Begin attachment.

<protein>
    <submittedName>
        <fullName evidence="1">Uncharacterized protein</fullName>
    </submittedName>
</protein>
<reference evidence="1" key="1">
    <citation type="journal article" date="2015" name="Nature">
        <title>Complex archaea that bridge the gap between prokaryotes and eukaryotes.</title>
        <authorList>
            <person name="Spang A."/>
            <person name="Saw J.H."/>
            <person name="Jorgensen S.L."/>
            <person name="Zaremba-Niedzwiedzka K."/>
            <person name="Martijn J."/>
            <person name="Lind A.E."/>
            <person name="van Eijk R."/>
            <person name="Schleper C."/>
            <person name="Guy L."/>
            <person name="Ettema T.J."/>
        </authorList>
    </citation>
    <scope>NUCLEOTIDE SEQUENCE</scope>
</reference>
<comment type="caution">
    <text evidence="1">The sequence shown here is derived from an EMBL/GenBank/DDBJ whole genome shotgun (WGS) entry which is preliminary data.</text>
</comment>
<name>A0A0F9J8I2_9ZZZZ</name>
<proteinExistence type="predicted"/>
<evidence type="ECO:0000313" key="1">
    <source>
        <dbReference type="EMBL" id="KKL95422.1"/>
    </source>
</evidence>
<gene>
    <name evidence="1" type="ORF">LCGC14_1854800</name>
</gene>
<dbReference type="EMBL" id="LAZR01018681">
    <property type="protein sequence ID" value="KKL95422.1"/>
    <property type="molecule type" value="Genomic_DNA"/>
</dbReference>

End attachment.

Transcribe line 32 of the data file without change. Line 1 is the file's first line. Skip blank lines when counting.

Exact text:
    </source>